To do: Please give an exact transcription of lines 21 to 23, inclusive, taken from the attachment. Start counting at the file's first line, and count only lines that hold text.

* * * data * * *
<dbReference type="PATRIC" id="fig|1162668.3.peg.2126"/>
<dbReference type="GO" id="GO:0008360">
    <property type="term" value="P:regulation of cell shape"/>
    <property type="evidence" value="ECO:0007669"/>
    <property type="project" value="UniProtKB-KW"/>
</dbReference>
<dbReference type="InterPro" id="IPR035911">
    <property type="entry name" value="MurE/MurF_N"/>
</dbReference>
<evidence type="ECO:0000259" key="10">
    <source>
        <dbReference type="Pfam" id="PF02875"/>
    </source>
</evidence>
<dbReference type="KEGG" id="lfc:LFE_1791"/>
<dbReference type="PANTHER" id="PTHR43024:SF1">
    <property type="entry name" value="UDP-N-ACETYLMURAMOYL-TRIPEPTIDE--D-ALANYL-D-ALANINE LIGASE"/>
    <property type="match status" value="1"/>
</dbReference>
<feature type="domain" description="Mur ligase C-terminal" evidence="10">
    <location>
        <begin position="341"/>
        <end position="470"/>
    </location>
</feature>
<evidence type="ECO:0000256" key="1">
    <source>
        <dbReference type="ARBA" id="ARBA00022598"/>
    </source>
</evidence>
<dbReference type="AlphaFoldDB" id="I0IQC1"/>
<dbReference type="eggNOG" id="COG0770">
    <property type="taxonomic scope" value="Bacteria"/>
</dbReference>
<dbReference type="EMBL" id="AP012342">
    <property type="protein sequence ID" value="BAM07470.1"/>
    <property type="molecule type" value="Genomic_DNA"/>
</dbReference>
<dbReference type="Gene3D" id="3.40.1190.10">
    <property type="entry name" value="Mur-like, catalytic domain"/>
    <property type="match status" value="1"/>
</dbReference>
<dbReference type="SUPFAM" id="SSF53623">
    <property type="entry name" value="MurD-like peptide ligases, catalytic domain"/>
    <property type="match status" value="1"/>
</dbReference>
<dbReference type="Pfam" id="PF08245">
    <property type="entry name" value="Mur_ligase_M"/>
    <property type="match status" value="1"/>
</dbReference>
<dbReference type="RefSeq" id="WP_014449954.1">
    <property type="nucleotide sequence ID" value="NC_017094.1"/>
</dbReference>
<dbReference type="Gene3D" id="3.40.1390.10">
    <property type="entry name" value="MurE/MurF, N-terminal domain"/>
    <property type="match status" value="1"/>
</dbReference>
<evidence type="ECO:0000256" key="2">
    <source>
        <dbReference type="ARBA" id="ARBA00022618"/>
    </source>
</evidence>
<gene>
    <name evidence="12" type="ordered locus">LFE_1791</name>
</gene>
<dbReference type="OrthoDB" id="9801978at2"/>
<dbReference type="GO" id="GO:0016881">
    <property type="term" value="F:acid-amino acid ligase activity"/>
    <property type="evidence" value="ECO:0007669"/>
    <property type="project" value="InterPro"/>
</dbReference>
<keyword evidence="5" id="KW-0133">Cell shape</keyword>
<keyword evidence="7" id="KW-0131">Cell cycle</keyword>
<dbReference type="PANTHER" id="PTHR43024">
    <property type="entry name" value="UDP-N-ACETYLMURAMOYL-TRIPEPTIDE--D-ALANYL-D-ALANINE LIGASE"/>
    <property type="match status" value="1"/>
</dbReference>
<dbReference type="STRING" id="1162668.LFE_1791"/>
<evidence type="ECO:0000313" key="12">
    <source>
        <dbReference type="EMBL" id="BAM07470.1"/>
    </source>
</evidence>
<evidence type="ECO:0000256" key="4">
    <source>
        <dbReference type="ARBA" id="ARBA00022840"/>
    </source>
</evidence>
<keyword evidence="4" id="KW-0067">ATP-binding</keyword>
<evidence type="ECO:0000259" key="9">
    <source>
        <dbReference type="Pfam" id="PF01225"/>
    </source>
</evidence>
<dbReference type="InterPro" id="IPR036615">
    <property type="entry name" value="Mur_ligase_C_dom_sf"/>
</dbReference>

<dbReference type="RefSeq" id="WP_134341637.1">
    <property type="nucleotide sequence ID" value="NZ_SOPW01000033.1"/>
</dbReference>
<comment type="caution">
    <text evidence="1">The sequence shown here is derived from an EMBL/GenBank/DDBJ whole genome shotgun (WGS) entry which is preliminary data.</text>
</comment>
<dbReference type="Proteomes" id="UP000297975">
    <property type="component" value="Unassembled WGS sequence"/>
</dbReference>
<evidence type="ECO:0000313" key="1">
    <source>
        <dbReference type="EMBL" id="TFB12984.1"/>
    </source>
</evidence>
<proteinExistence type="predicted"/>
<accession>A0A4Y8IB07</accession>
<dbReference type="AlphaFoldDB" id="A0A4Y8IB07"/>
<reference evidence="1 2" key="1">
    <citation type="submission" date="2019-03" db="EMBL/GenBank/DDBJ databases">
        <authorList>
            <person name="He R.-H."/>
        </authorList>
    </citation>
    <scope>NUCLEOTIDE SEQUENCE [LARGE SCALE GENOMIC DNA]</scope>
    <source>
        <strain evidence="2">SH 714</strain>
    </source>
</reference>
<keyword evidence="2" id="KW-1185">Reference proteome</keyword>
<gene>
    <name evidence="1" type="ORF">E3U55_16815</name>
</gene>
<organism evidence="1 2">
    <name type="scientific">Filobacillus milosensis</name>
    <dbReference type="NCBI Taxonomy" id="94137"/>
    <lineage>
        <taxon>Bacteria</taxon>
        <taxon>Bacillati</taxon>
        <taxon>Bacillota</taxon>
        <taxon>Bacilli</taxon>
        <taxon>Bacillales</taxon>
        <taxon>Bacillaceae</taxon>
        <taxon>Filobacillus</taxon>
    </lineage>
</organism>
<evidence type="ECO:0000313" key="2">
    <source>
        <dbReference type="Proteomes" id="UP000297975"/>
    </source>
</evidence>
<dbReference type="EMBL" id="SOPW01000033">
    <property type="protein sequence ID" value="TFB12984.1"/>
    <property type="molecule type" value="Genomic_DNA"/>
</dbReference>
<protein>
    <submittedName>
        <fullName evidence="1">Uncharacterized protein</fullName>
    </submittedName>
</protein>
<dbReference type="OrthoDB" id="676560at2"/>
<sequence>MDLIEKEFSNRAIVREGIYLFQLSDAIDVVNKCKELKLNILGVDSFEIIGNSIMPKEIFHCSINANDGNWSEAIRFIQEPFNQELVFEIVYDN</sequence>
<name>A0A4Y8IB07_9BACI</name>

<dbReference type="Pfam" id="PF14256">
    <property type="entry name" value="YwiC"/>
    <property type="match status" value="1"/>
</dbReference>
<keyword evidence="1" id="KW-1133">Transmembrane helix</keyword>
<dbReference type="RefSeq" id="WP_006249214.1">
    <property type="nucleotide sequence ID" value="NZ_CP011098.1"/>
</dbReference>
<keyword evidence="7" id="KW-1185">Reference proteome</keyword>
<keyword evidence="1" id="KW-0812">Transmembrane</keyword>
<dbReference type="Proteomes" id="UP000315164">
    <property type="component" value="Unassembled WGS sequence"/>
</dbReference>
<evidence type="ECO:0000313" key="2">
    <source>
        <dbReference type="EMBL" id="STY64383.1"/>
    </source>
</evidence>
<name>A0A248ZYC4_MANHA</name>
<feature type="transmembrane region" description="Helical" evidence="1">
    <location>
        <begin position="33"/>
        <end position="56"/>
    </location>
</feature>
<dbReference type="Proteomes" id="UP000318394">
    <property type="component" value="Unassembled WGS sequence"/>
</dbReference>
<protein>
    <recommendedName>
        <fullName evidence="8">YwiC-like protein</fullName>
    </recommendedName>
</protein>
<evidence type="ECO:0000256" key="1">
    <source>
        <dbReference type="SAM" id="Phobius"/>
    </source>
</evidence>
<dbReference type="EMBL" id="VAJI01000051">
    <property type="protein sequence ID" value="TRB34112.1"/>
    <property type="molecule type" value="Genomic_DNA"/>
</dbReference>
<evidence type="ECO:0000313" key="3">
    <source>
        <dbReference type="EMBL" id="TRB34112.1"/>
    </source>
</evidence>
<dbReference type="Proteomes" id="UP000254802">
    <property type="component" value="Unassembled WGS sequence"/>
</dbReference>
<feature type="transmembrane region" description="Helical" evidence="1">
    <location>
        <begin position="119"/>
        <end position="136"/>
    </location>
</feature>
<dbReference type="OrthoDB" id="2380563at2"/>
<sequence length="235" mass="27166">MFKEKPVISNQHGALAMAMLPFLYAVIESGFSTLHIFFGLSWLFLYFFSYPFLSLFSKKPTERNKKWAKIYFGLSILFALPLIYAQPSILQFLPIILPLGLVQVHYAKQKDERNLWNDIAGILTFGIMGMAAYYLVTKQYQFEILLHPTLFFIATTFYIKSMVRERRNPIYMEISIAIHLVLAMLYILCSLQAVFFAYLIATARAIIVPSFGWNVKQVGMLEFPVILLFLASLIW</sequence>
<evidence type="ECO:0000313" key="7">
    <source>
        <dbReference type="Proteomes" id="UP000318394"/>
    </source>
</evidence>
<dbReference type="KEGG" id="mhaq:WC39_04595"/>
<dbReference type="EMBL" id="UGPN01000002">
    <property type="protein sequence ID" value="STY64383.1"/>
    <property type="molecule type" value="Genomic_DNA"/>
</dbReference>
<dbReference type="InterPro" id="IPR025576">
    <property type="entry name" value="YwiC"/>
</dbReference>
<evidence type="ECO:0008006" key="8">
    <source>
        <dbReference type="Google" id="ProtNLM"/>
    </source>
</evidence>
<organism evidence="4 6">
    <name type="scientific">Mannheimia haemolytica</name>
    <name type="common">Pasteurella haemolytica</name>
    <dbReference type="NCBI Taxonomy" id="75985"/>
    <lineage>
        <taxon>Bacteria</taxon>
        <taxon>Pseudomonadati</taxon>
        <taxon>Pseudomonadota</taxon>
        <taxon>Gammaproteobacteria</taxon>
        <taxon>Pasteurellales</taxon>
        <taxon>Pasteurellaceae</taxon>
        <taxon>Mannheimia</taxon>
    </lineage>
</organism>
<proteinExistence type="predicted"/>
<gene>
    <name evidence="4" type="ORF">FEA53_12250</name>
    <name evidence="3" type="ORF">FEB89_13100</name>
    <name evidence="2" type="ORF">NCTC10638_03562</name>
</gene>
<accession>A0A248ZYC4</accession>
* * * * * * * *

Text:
    <location>
        <begin position="341"/>
        <end position="470"/>